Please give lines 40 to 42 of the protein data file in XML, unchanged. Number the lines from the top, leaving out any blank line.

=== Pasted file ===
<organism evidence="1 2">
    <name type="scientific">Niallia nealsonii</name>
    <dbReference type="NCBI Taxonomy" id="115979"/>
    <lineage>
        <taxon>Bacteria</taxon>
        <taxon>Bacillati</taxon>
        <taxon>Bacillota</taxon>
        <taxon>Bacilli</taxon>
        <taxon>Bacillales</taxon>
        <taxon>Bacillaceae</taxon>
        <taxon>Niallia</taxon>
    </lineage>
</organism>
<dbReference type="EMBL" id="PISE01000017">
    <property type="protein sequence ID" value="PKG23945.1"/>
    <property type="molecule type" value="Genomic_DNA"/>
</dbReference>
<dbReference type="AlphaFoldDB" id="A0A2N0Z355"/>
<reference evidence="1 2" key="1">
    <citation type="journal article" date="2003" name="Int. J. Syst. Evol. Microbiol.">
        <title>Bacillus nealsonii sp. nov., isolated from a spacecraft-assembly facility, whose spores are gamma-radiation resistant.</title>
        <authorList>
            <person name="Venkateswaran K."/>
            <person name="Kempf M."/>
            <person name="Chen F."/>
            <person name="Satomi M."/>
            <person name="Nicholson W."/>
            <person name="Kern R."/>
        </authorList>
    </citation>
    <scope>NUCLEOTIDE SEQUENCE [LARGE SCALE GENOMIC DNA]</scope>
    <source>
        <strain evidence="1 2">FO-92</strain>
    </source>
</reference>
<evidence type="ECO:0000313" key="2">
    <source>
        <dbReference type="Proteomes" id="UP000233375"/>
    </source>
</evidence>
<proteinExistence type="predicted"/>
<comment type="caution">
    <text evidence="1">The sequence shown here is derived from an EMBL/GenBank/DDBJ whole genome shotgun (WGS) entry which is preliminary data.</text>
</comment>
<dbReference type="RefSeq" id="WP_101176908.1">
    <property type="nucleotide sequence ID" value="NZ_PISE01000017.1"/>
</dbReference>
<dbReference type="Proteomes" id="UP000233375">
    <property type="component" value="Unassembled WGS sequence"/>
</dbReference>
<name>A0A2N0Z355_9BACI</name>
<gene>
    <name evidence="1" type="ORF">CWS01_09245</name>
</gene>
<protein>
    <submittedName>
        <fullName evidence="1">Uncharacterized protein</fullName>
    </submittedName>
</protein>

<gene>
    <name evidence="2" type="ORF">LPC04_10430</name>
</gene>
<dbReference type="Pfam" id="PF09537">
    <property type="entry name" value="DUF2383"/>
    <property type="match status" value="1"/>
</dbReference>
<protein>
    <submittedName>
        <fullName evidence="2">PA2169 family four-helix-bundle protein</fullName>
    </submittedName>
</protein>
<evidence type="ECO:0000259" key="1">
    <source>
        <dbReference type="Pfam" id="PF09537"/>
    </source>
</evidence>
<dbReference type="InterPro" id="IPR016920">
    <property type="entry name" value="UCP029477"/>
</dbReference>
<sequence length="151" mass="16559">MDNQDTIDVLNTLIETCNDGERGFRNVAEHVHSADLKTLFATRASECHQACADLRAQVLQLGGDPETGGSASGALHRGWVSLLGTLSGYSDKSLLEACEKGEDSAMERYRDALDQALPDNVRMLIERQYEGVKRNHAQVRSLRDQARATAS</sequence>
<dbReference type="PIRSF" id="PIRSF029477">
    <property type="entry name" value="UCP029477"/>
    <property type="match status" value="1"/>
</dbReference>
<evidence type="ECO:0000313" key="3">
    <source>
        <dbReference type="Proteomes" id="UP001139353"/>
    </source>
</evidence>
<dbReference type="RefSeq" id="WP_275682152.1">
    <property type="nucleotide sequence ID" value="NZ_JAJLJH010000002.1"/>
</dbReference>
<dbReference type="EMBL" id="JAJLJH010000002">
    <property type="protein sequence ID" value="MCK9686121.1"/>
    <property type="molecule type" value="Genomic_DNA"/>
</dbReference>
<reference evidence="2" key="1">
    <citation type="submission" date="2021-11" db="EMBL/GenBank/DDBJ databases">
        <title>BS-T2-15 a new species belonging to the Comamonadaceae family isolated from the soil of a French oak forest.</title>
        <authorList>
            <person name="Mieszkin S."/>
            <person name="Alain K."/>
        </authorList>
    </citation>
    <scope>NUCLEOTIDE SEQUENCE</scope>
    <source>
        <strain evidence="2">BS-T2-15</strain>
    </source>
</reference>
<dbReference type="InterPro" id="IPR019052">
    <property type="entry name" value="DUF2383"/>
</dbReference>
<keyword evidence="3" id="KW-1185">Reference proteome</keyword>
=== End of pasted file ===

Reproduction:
</evidence>
<proteinExistence type="predicted"/>
<comment type="caution">